“Internet Marketing” Isn’t A Scam; Fix It, Please, The Verge
Hey, The Verge. Can I just call you Verge? We’ve got a little problem. Apparently you’ve grown past your gadget roots. In doing so, you’ve stumbled into just labeling a wide swath of legitimate marketers as scammers. By the way, in doing so, you’ve made yourself out to be scammers as well. Postscript: Please be […]
Hey, The Verge. Can I just call you Verge? We’ve got a little problem. Apparently you’ve grown past your gadget roots. In doing so, you’ve stumbled into just labeling a wide swath of legitimate marketers as scammers. By the way, in doing so, you’ve made yourself out to be scammers as well.
Postscript: Please be sure to read my follow-up post, The Verge’s “Scamworld” Profiles “Internet Marketing” Schemes You Should Avoid
You know what I’m talking about, that giant feature article called Scamworld. It’s a good, scary, sad tale of scummy make-easy-money programs out there. I’d love it if not for this one thing:
Raygoza is an Internet Marketer — a 21st century snake oil salesman.
Here’s the issue. I’m an internet marketer, but I’m not a 21st century snake oil salesman. Neither are the thousands or millions of other people who perform internet marketing activites such as:
- search engine optimization
- email marketing
- paid search
- display advertising
- social media marketing
These are all legitimate internet marketing activities. I can see that The Verge itself does some of them. So how’d we end up being further described like this:
The term Internet Marketing describes both a particular business model used to sell fraudulent products and services online, and the community or subculture that embraces it. It operates out in the open — with poorly designed websites, tacky infomercials, and outrageous claims designed to scare off the wary and draw in the curious, desperate, and naive.
Wow. I’m in an airport right now dashing this out, but when I get home, I can’t wait to tell my boys this new term for what Daddy does.
Hey, don’t believe me that you’ve got it wrong? How about a look at Wikipedia. It has a page about Internet Marketing. What’s there is like what I describe, not the nightmare that you’ve redefined internet marketing to be.
Oh, but you mean — let me quote as I was informed — Internet Marketing. With Capital Letters. As your features editor tweeted to me:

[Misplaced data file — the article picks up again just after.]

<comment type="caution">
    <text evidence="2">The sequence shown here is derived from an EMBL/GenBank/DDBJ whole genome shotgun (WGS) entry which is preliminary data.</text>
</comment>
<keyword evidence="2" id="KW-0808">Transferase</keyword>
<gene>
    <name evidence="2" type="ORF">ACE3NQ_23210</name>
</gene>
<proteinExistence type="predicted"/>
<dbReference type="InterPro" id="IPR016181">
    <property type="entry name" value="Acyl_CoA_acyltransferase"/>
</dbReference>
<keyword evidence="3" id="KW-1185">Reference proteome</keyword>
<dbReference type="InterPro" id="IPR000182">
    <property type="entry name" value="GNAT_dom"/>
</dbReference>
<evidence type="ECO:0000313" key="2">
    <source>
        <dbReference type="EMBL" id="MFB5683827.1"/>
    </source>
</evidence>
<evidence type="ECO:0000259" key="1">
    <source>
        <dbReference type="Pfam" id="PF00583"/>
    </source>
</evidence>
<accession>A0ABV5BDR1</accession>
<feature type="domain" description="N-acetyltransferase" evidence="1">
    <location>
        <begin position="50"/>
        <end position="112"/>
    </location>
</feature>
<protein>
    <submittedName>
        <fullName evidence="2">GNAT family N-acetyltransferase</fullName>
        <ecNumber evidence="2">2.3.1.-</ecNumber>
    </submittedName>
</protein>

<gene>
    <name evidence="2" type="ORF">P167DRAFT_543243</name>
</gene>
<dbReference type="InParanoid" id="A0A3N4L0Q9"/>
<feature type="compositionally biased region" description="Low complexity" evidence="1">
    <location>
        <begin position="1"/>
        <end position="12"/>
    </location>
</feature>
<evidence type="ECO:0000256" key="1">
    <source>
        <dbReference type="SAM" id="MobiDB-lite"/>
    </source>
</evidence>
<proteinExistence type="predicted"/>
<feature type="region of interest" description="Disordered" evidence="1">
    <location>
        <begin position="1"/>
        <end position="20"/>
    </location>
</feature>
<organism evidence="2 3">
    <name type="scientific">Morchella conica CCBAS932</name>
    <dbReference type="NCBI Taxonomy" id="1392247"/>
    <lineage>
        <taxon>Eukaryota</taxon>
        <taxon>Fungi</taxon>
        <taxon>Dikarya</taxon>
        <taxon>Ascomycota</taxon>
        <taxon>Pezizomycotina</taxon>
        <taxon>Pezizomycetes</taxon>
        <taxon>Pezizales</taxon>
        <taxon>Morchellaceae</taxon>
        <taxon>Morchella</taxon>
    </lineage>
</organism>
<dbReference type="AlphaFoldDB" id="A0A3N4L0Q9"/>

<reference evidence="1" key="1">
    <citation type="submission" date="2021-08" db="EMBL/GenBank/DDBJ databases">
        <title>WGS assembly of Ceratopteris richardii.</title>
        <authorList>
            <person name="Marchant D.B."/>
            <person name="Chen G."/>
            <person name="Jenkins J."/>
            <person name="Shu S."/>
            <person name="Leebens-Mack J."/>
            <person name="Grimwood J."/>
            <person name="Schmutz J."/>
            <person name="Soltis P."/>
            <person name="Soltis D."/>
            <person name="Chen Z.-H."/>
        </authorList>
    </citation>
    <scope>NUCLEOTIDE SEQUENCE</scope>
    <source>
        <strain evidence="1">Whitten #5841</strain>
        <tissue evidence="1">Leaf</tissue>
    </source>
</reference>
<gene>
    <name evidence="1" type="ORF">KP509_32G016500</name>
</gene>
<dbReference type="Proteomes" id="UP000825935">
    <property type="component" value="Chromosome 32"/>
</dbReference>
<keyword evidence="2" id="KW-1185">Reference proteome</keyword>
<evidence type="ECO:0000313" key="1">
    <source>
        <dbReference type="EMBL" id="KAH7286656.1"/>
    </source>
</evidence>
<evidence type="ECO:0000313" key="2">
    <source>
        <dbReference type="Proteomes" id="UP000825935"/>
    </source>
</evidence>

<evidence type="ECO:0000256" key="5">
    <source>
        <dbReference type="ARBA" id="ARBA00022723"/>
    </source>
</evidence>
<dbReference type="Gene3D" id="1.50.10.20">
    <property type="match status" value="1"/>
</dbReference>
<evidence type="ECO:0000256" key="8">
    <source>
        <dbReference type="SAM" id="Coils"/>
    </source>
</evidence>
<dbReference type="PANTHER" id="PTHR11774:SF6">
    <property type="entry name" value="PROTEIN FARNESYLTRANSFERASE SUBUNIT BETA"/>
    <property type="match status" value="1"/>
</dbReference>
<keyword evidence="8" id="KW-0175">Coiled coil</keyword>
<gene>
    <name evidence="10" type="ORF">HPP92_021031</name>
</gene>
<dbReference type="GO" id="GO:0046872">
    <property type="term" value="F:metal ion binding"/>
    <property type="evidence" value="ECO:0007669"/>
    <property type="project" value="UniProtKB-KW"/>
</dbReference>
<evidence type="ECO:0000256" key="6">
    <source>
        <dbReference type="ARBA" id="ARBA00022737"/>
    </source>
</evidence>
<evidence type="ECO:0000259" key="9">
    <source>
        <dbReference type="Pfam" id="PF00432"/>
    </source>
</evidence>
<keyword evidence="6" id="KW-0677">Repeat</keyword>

we’re pretty clearly talking about a particular phenomenon, capital I capital M.
Oh, you’re pretty clearly talking about a scummy segment that pushes “Internet Marketing” as a make money scam. But you’ve done nothing, nada, in that giant huge article, to clarify there’s actually a broader, longer-standing discipline of Internet Marketing that has nothing to do with that.
But hey, if Nokia comes along and declares that all its Windows Phones are now iPhones, I suppose you’ll start calling them iPhones, too.
Please fix this error. Because it is an error. Then I can go back to loving The Verge again. Please?
Postscript: About 15 minutes after this story went up, The Verge asked if I’d come on the VergeCast podcast that was in progress. I felt we had a good conversation about the issue. I’d still hope they’d better clarify the story. Here’s the show:
[youtube width=”560″ height=”315″]https://www.youtube.com/watch?v=2JlhmIz1k6c[/youtube]
Postscript 2: To stress again how long-standing “Internet Marketing” has been an umbrella term used for the range of legitimate marketing activities done on the internet, consider the Internet Marketing Association. From its website:
- Founded in 2001
- The board includes a director from Adobe and a partner at Ernst & Young
- Corporate sponsors include IBM, Tesla, Google & Disneyland
- Two US congressional representatives are listed as government sponsors
- Members are from companies and organizations like Coca Cola, NASA and the YMCA
I can’t say that I’m that impressed by the group, which hasn’t seemed to react at all to the Verge’s article, despite the advocacy mission it’s supposed to have. Indeed, reading a recent article on the site advising people to using spinning software to create near-duplicates of articles is actually the opposite of what Google advises.
My impression is that the group started way back when internet marketing (of the non-Verge kind) was growing, similar to how the SEMPO group for search marketers was founded, and has since devolved largely into an annual awards and event group. It seems clever in getting lots of general support even if it doesn’t really do much to promote internet marketing activities.
Still, to get that type of support, it’s clear that a lot of major companies are involved with Internet Marketing that’s not the type described in the Verge article.
Postscript 3: Please see The Verge’s “Scamworld” Profiles “Internet Marketing” Schemes You Should Avoid.
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